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How deep is the spatial question in geography?

Geography is understood as the subject of location of the “where”. Recently however I have wondered to myself how deep this question of location goes. Last year during a regular eye exam my optician paused, there was something irregular about my sight. Besides the need for glasses, I mean. They had caught a set of visual irregularities which suggested a radical change in the shape of the eye. After a few appointments, the term Corneal topography was thrown around a few times. This interested me, topography is a term that is inherently geographical it is a process used to map the unevenness of space to gain an understanding of elevation and depressions in a relative position. One might suggest that corneal topography isn’t a question of geography and simply uses the same technique, those people haven’t had the gift and curse of sitting in my more conceptual-led lectures at Nottingham. If geography is as we relish to say in the subject the process of “writing the world” then what exactly isn’t geography? If geography is the study of spatial distributions of the question of “where” then where does this question end? If topography in a non-metaphorical way can map the unevenness of a deviant cornea, then can it map other objects often considered non-geographical? This leads us back to the start; it leaves us to wonder how deep truly is the spatial question inherent to geography?

Tobler’s first law of geography suggests however obviously that all things are related to all other things but near things are more related than distant things. In our modern world of cyberspace and social media, it would be foolish to consider Tobler’s spatial law as only relevant physically, things can be close in very real and significant ways virtually, emotionally, or historically. Considering how these new dimensions of analysis open up Tobler’s first law suggests that the depth of spatial questions in geography has no conceptual limit. But what about a scalar limit? Here we need to be careful we aren’t reducing all disciplines to geography, a trick often fell into by maths students with their own subject especially. If a person goes out into the world looking through a red filter all they will see is red. However, there is a beautiful and captivaoting idea to consider the geography of atoms or distant long-dead stars.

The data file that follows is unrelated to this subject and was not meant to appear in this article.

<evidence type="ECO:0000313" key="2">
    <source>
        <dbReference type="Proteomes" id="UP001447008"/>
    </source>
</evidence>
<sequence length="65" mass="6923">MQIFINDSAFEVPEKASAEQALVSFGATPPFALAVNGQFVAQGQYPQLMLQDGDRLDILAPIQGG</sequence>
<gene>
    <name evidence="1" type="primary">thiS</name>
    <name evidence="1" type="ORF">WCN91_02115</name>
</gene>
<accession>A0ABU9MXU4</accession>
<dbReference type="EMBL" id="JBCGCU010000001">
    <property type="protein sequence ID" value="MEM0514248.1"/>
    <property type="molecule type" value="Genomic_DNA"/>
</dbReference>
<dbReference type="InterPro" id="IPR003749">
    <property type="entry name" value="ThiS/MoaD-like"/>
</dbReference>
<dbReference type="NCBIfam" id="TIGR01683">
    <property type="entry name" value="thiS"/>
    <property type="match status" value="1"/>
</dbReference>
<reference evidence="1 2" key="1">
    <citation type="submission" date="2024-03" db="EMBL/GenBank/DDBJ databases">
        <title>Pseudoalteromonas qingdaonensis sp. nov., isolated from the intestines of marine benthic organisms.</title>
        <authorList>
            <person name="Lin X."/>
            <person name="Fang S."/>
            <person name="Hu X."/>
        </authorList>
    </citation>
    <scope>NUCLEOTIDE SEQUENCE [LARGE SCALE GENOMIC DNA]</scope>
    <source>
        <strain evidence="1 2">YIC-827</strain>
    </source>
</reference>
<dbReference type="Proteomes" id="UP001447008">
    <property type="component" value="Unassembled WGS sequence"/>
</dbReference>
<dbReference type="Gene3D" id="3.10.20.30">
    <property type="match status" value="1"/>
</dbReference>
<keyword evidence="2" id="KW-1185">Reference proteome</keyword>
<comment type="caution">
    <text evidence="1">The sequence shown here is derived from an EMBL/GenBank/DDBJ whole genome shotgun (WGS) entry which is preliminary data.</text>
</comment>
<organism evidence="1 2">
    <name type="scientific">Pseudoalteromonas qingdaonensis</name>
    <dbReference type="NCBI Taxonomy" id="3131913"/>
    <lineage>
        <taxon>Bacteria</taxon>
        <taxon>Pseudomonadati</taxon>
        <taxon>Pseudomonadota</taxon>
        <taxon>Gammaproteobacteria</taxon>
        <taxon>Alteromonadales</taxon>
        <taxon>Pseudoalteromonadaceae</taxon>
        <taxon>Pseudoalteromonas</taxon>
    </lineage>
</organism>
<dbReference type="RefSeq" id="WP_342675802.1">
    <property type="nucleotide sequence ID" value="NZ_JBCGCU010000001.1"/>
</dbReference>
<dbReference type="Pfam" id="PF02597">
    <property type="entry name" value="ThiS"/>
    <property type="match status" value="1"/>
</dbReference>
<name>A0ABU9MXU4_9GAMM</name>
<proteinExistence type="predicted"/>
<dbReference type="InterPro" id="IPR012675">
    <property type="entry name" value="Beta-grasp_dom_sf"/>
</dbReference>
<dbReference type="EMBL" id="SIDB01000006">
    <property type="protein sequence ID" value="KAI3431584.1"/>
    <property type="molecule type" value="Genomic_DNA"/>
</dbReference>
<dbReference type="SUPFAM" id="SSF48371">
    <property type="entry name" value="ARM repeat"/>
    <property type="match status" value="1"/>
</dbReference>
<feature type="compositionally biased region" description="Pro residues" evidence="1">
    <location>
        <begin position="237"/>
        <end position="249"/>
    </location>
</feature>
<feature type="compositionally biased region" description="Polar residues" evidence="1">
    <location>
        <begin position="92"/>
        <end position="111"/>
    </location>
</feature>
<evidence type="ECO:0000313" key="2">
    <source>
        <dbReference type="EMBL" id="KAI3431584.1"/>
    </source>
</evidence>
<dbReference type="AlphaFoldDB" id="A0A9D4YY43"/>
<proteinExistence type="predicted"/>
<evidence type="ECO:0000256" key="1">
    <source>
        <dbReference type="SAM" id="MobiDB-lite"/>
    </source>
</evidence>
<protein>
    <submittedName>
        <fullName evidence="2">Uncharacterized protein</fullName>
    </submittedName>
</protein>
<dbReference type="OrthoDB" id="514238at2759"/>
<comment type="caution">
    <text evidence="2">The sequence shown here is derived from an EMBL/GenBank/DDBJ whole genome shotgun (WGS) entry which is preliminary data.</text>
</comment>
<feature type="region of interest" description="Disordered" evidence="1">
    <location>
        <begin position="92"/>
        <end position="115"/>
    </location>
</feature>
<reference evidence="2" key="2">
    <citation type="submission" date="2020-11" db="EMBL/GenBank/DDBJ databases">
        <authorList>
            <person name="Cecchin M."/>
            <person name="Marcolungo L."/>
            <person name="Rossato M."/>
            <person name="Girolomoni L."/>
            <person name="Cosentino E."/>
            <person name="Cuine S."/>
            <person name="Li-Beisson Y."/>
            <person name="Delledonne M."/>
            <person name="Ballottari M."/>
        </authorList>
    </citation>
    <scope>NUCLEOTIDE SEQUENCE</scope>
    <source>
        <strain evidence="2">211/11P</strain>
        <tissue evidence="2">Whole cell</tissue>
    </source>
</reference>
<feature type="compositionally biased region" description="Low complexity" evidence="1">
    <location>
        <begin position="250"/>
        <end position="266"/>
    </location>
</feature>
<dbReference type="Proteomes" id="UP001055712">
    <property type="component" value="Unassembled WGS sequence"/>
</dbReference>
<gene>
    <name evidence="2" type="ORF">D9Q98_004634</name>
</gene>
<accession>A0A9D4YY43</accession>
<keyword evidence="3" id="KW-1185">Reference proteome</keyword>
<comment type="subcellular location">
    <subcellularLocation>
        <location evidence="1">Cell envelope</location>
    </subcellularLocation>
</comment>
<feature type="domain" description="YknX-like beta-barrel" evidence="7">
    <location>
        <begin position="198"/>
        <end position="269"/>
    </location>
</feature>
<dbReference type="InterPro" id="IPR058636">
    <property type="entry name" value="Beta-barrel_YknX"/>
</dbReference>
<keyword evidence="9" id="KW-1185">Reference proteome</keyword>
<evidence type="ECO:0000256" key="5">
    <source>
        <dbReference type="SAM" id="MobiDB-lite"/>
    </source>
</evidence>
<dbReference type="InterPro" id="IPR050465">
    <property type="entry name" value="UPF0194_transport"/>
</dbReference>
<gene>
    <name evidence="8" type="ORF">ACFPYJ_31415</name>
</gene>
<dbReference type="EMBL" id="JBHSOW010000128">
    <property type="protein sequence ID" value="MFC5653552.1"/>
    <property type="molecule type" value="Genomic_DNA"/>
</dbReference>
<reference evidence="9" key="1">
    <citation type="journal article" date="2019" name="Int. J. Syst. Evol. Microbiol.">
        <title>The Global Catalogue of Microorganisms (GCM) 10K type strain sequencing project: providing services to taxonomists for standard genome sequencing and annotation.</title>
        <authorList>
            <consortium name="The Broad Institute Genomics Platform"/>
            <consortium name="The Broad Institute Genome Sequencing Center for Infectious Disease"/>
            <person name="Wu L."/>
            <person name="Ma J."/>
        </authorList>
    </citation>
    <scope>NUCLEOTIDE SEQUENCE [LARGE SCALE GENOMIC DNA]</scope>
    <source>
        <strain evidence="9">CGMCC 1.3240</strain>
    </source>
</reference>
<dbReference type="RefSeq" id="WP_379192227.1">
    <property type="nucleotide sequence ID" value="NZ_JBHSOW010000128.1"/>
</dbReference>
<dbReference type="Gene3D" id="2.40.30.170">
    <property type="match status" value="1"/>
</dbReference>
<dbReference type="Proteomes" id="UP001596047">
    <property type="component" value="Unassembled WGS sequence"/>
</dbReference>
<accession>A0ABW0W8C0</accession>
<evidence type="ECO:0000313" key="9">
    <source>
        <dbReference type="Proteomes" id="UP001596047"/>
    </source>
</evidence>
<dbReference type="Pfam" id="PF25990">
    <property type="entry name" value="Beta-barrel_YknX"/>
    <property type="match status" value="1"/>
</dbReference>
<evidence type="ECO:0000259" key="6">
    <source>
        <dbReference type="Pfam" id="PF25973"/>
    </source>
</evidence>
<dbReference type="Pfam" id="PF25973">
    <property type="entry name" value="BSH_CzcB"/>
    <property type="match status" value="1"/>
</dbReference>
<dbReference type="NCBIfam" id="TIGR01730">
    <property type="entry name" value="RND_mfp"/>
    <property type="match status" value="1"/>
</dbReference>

My housemates when they head of Tobler’s first law criticised it for its simplicity, and it is a very simple idea that things be related by proximity in some sense be that emotionally, virtually, or physically but first simple ideas are good foundations for disciplines and second, simple ideas are what we start with before we build them up and refine them. These concepts led to the foundations for spatial dependence and spatial autocorrelation. The simplicity of the first law of geography isn’t what is interesting, the law is simply an observation, what is interesting is to consider why such a law is or rather may be the case, again social science disciplines must be cautious not to adopt what has been colloquially known as “physics envy” the practise of creating “laws” for subjects to justify their relevance against the epitome of science. But if it is the case, as it seems then it can become very interesting to study this phenomenon in the everyday. For example, consider how the first law of spatial science applies to your bedroom? What things are near each other and what does this suggest about their correlations. Then wonder maybe, what the spatial arrangements of your bedroom can imply about the spatial arrangement of the wider universe.

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